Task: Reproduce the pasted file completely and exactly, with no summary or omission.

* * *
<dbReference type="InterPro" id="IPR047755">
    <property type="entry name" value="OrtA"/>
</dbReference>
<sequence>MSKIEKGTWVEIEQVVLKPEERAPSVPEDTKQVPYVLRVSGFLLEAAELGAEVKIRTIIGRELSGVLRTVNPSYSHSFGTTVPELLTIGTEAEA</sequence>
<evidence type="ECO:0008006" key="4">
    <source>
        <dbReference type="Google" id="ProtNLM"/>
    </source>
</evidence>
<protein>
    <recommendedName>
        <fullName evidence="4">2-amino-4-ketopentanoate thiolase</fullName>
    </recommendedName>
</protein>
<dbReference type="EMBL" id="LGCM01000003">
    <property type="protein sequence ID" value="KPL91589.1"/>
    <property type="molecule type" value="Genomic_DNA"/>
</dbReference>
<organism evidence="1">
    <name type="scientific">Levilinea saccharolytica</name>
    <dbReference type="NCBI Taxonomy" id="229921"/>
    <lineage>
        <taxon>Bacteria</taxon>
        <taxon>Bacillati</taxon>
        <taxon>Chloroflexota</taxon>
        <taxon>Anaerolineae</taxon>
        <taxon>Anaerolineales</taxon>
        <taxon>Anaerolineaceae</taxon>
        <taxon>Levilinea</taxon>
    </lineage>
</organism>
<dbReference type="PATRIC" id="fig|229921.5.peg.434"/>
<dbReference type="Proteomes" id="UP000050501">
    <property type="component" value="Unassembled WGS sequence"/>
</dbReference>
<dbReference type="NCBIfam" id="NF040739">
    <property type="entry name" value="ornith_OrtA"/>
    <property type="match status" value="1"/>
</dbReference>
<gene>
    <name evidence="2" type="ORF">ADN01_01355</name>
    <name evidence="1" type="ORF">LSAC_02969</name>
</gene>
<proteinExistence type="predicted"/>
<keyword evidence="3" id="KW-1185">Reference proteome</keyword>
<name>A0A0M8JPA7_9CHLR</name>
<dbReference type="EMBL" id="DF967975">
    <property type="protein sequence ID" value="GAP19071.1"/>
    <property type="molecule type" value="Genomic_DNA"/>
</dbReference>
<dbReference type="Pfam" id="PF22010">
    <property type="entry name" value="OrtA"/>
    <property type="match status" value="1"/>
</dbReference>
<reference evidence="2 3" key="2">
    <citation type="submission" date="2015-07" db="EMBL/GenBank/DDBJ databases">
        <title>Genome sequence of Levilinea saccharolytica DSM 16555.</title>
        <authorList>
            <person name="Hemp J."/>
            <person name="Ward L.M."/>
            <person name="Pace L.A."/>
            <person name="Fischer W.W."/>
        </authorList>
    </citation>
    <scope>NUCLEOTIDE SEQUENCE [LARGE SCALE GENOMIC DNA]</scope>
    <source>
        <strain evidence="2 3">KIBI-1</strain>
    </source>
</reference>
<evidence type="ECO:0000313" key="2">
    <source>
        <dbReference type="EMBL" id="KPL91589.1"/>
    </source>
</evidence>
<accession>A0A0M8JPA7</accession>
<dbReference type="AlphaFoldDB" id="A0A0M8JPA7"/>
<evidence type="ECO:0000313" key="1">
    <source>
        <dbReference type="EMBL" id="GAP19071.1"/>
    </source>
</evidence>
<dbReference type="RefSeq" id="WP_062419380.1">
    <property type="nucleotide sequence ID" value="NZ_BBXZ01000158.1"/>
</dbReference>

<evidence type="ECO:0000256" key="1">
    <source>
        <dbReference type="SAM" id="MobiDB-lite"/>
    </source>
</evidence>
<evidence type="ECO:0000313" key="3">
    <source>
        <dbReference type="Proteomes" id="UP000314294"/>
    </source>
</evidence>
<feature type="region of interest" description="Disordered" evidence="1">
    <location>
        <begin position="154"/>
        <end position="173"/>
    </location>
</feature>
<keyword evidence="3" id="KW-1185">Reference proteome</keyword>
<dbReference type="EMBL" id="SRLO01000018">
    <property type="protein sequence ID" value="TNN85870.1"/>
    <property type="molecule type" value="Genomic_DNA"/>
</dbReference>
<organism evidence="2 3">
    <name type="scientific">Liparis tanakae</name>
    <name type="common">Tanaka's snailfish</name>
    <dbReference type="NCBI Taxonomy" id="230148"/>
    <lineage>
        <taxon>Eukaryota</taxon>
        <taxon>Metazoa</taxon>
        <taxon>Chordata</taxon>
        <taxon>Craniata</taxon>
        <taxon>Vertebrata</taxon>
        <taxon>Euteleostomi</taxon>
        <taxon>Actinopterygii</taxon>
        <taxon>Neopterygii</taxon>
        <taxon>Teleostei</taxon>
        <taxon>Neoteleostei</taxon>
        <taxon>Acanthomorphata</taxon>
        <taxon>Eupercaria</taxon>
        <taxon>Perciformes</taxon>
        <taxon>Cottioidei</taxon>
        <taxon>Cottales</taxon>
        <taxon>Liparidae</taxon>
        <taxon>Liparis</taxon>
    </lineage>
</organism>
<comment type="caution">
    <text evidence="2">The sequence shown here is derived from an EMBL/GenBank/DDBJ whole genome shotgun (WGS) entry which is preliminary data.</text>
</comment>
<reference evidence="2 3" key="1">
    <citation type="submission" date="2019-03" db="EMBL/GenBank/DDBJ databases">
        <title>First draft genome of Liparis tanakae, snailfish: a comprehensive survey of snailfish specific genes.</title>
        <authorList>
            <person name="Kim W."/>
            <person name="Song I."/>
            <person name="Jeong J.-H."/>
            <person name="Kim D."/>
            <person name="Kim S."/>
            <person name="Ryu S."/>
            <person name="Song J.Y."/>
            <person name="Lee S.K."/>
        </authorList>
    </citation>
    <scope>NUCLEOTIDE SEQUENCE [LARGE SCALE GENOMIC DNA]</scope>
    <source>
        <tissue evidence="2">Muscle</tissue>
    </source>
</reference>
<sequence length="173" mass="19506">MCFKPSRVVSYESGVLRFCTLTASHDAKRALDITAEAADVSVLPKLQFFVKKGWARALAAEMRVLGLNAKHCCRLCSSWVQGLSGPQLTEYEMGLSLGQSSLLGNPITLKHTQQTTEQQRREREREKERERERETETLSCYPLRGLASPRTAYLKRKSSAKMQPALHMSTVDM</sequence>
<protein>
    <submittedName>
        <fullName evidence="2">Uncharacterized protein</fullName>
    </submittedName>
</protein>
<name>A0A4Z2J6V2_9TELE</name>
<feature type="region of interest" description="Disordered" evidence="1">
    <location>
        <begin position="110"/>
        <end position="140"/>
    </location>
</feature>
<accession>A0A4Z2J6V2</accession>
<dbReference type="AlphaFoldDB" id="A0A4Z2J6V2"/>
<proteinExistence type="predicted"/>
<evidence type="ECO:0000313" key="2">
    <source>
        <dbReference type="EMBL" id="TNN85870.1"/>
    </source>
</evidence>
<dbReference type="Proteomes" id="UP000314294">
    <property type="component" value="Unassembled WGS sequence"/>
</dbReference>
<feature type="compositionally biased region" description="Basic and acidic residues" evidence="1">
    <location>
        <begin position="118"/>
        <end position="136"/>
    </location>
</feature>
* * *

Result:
<dbReference type="InterPro" id="IPR047755">
    <property type="entry name" value="OrtA"/>
</dbReference>
<sequence>MSKIEKGTWVEIEQVVLKPEERAPSVPEDTKQVPYVLRVSGFLLEAAELGAEVKIRTIIGRELSGVLRTVNPSYSHSFGTTVPELLTIGTEAEA</sequence>
<evidence type="ECO:0008006" key="4">
    <source>
        <dbReference type="Google" id="ProtNLM"/>
    </source>
</evidence>
<protein>
    <recommendedName>
        <fullName evidence="4">2-amino-4-ketopentanoate thiolase</fullName>
    </recommendedName>
</protein>
<dbReference type="EMBL" id="LGCM01000003">
    <property type="protein sequence ID" value="KPL91589.1"/>
    <property type="molecule type" value="Genomic_DNA"/>
</dbReference>
<organism evidence="1">
    <name type="scientific">Levilinea saccharolytica</name>
    <dbReference type="NCBI Taxonomy" id="229921"/>
    <lineage>
        <taxon>Bacteria</taxon>
        <taxon>Bacillati</taxon>
        <taxon>Chloroflexota</taxon>
        <taxon>Anaerolineae</taxon>
        <taxon>Anaerolineales</taxon>
        <taxon>Anaerolineaceae</taxon>
        <taxon>Levilinea</taxon>
    </lineage>
</organism>
<dbReference type="PATRIC" id="fig|229921.5.peg.434"/>
<dbReference type="Proteomes" id="UP000050501">
    <property type="component" value="Unassembled WGS sequence"/>
</dbReference>
<dbReference type="NCBIfam" id="NF040739">
    <property type="entry name" value="ornith_OrtA"/>
    <property type="match status" value="1"/>
</dbReference>
<gene>
    <name evidence="2" type="ORF">ADN01_01355</name>
    <name evidence="1" type="ORF">LSAC_02969</name>
</gene>
<proteinExistence type="predicted"/>
<keyword evidence="3" id="KW-1185">Reference proteome</keyword>
<name>A0A0M8JPA7_9CHLR</name>
<dbReference type="EMBL" id="DF967975">
    <property type="protein sequence ID" value="GAP19071.1"/>
    <property type="molecule type" value="Genomic_DNA"/>
</dbReference>
<dbReference type="Pfam" id="PF22010">
    <property type="entry name" value="OrtA"/>
    <property type="match status" value="1"/>
</dbReference>
<reference evidence="2 3" key="2">
    <citation type="submission" date="2015-07" db="EMBL/GenBank/DDBJ databases">
        <title>Genome sequence of Levilinea saccharolytica DSM 16555.</title>
        <authorList>
            <person name="Hemp J."/>
            <person name="Ward L.M."/>
            <person name="Pace L.A."/>
            <person name="Fischer W.W."/>
        </authorList>
    </citation>
    <scope>NUCLEOTIDE SEQUENCE [LARGE SCALE GENOMIC DNA]</scope>
    <source>
        <strain evidence="2 3">KIBI-1</strain>
    </source>
</reference>
<evidence type="ECO:0000313" key="2">
    <source>
        <dbReference type="EMBL" id="KPL91589.1"/>
    </source>
</evidence>
<accession>A0A0M8JPA7</accession>
<dbReference type="AlphaFoldDB" id="A0A0M8JPA7"/>
<evidence type="ECO:0000313" key="1">
    <source>
        <dbReference type="EMBL" id="GAP19071.1"/>
    </source>
</evidence>
<dbReference type="RefSeq" id="WP_062419380.1">
    <property type="nucleotide sequence ID" value="NZ_BBXZ01000158.1"/>
</dbReference>

<evidence type="ECO:0000256" key="1">
    <source>
        <dbReference type="SAM" id="MobiDB-lite"/>
    </source>
</evidence>
<evidence type="ECO:0000313" key="3">
    <source>
        <dbReference type="Proteomes" id="UP000314294"/>
    </source>
</evidence>
<feature type="region of interest" description="Disordered" evidence="1">
    <location>
        <begin position="154"/>
        <end position="173"/>
    </location>
</feature>
<keyword evidence="3" id="KW-1185">Reference proteome</keyword>
<dbReference type="EMBL" id="SRLO01000018">
    <property type="protein sequence ID" value="TNN85870.1"/>
    <property type="molecule type" value="Genomic_DNA"/>
</dbReference>
<organism evidence="2 3">
    <name type="scientific">Liparis tanakae</name>
    <name type="common">Tanaka's snailfish</name>
    <dbReference type="NCBI Taxonomy" id="230148"/>
    <lineage>
        <taxon>Eukaryota</taxon>
        <taxon>Metazoa</taxon>
        <taxon>Chordata</taxon>
        <taxon>Craniata</taxon>
        <taxon>Vertebrata</taxon>
        <taxon>Euteleostomi</taxon>
        <taxon>Actinopterygii</taxon>
        <taxon>Neopterygii</taxon>
        <taxon>Teleostei</taxon>
        <taxon>Neoteleostei</taxon>
        <taxon>Acanthomorphata</taxon>
        <taxon>Eupercaria</taxon>
        <taxon>Perciformes</taxon>
        <taxon>Cottioidei</taxon>
        <taxon>Cottales</taxon>
        <taxon>Liparidae</taxon>
        <taxon>Liparis</taxon>
    </lineage>
</organism>
<comment type="caution">
    <text evidence="2">The sequence shown here is derived from an EMBL/GenBank/DDBJ whole genome shotgun (WGS) entry which is preliminary data.</text>
</comment>
<reference evidence="2 3" key="1">
    <citation type="submission" date="2019-03" db="EMBL/GenBank/DDBJ databases">
        <title>First draft genome of Liparis tanakae, snailfish: a comprehensive survey of snailfish specific genes.</title>
        <authorList>
            <person name="Kim W."/>
            <person name="Song I."/>
            <person name="Jeong J.-H."/>
            <person name="Kim D."/>
            <person name="Kim S."/>
            <person name="Ryu S."/>
            <person name="Song J.Y."/>
            <person name="Lee S.K."/>
        </authorList>
    </citation>
    <scope>NUCLEOTIDE SEQUENCE [LARGE SCALE GENOMIC DNA]</scope>
    <source>
        <tissue evidence="2">Muscle</tissue>
    </source>
</reference>
<sequence length="173" mass="19506">MCFKPSRVVSYESGVLRFCTLTASHDAKRALDITAEAADVSVLPKLQFFVKKGWARALAAEMRVLGLNAKHCCRLCSSWVQGLSGPQLTEYEMGLSLGQSSLLGNPITLKHTQQTTEQQRREREREKERERERETETLSCYPLRGLASPRTAYLKRKSSAKMQPALHMSTVDM</sequence>
<protein>
    <submittedName>
        <fullName evidence="2">Uncharacterized protein</fullName>
    </submittedName>
</protein>
<name>A0A4Z2J6V2_9TELE</name>
<feature type="region of interest" description="Disordered" evidence="1">
    <location>
        <begin position="110"/>
        <end position="140"/>
    </location>
</feature>
<accession>A0A4Z2J6V2</accession>
<dbReference type="AlphaFoldDB" id="A0A4Z2J6V2"/>
<proteinExistence type="predicted"/>
<evidence type="ECO:0000313" key="2">
    <source>
        <dbReference type="EMBL" id="TNN85870.1"/>
    </source>
</evidence>
<dbReference type="Proteomes" id="UP000314294">
    <property type="component" value="Unassembled WGS sequence"/>
</dbReference>
<feature type="compositionally biased region" description="Basic and acidic residues" evidence="1">
    <location>
        <begin position="118"/>
        <end position="136"/>
    </location>
</feature>